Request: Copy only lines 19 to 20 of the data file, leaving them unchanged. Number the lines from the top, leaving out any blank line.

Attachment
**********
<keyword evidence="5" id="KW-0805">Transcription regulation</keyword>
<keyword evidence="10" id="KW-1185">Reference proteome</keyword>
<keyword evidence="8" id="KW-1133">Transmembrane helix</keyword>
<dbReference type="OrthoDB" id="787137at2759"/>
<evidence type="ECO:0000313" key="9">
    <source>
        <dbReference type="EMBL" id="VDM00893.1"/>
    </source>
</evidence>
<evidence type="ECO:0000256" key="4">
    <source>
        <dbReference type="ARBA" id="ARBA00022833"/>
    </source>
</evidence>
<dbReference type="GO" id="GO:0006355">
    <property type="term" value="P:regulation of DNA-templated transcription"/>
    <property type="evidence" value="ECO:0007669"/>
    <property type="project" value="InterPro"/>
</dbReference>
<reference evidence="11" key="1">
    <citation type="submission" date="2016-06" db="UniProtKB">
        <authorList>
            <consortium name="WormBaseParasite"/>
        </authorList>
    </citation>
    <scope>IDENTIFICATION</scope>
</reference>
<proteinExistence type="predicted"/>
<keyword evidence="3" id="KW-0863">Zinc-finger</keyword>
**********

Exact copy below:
</dbReference>
<reference evidence="11" key="1">